See that cat? That's my beloved J.K. Meowling. I'll give you three guesses as to who she's named after and the first two don't count.
As a book nerd, it's probably no surprise that I named my cat after one of my favorite authors. And considering that Harry Potter is pretty ubiquitous, you wouldn't think I'd have to explain her name to anyone. But there's a venn diagram of people who a) don't know me and b) don't read at all, and they just don't understand wtf kind of name is J.K. Meowling.
Albeit this venn diagram of people is pretty small, but it exists. And it hurts my soul. Harry Potter is, in large part, why I'm a bibliophile today. I was 11 when I first read Harry Potter and the Sorcerer's Stone, the same age Harry is in the book. And I was 17 when I read Harry Potter and the Deathly Hallows, the same age Harry is in that book.
I love Harry Potter so much that I even put J.K. Meowling in a Weasley-esque Christmas sweater.
Okay, so I liked the Weasley sweater more than she did, but that's beside the point. You're probably wondering who on earth I managed to find that didn't get the reference to her name. To what dark depths of the earth did I have to travel to find someone who hadn't heard of J.K. Rowling?
Well, see that little yellow tag shaped like a house that's hanging off her collar? It's from a company called Home Again. They microchip pets so if your beloved fur baby gets loose and someone finds her, they can have her scanned, the microchip will reveal your contact info, and you'll get your fur child back. I had called Home Again to get J.K. a custom name tag--one that's metal and has her name engraved.
The conversation went something like this:
Me: "Hi, I'd like to get a custom tag for my cat."
Customer Service Person: "Great! ..."
[I proceed to give her my account info, confirm J.K.'s microchip number, and pick the color of the tag.]
Customer Service Person: "What name would you like on the tag?"
Me: "My cat's name is J.K. Meowling. That's J, period, K---"
Customer Service Person: "I'm sorry, what's the cat's name again?"
Me: "J.K. Meowling."
Customer Service Person: "J.K. Mouse Sing?"
Me: "No, J.K. Meowling. Like J.K. Rowling."
Customer Service Person: "So it's Rowling?"
Me: "No. My cat's name is J.K. Meowling. She's named after J.K. Rowling."
Customer Service Person (Alien?): [silence]
Me: "You know... the author of Harry Potter. I named my cat after J.K. Rowling."
Customer Service Alien: "Oh. [uncertain silence] Okay. Can you spell that for me?"
Me: "Sure. It's J, like the letter J. Period. K, as in kite. Period. Space. Capital M. Lowercase E-O-W-L-I-N-G."
Customer Service Alien: "Okay, let me read that back to you just to make sure I got it right. That's J-period-K-period-capital M-O-W-L-I-N-G?"
Me: "No... It's the initials JK, so J, period, K, period. Then MEOW. Like the sound a cat makes. M-E-O-W. Then L-I-N-G. Meowling, one word."
She eventually got it right after a few more tries. But then when I got the tag two weeks later J.K. Meowling was spelled wrong again, so I had to send it back. Believe it or not, the second tag was also spelled wrong, so I had to send that one back, too. This would've been so much easier if she'd just read Harry Potter.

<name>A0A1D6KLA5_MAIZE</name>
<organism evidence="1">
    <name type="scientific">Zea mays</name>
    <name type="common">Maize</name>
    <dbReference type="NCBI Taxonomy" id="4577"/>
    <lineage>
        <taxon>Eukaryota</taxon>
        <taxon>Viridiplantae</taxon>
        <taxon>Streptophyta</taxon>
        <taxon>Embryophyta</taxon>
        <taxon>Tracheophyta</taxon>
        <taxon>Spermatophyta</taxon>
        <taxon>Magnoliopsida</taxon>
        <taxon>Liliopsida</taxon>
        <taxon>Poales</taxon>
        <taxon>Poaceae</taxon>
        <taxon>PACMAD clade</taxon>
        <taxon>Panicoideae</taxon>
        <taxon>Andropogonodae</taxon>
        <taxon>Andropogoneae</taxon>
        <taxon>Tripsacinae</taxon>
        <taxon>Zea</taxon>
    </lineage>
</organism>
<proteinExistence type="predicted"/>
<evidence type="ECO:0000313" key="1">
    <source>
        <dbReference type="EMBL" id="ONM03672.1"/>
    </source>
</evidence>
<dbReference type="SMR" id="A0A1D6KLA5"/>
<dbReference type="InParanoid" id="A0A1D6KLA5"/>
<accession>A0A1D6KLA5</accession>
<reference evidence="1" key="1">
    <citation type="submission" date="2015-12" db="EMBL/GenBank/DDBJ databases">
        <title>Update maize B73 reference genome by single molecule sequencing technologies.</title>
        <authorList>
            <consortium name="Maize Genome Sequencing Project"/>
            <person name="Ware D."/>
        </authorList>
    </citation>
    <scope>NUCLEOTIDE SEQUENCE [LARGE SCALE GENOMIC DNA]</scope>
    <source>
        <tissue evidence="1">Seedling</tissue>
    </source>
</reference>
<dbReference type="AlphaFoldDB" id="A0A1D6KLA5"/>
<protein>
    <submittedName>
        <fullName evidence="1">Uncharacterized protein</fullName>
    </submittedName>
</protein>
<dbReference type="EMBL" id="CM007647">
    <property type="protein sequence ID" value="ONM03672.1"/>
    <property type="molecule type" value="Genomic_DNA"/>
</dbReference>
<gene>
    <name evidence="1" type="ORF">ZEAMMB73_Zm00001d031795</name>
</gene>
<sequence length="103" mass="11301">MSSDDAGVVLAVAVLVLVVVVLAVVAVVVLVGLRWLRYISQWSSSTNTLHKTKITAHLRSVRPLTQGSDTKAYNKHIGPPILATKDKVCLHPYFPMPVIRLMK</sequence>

I know what you're thinking. Okay, so that's one person, just an isolated incident. Nope. It happened again when I tried to get her pet insurance. That customer service dude picked up on it once I explained who she's named after, but was definitely confused at first. I had always thought there was a pretty big overlap in the people who liked cats and liked to read. Maybe these were dog people?
Objectively, I know that it's impossible for every single person on the planet to know any one thing. Even with the internet, there are people in developed countries who either by choice or circumstance are unable or unwilling to get news of any current events. It just takes you aback when it's something as widespread as Harry Potter.
As a millennial, I grew up assuming EVERYONE was a fan. Like, so many kids were fans that the few who weren't probably just kept their mouths shut to avoid being social pariahs. Maybe even now I'm looking back on the series with the rose colored glasses of my youth, but even so, it's undeniable how big the series was and is. I'll never stop thinking how lucky I am that I got to grow up with the Boy Who Lived.
Some people weren't so lucky. I want to go around passing out Harry Potter books like some kind of book fairy. I don't think the problem here is access, though. I mean, there are an abundance of the books at libraries and thrift stores, so anyone can find one easily enough if they really want one. It's plain and simple--some people just don't want to read the series. Although that's just unfathomable to me, it's true for some people.
It's really easy to judge people when they don't like the same things you do, but finding out someone doesn't like (or hasn't tried) something you love gives you the perfect opportunity to share it with them. Looking back on it, I wish I'd been able to look past my shock at the Customer Service Alien and said something brief about how Harry Potter changed my life.
Maybe she was an adult when the series came out and felt weird about reading a kids book. Maybe she was raised in a ultra conservative household where any mention of witchcraft, even in fiction, got you a "you're going to hell" speech. Or maybe she's a staunch feminist who's damn tired of reading about male protagonists. Or maybe she was made fun of for being a book worm as a kid and has a negative association with reading now. It could be anything.
Although these instances are few and far between, I hope I respond better next time. And maybe, just maybe, the wizarding world will gain one more devotee.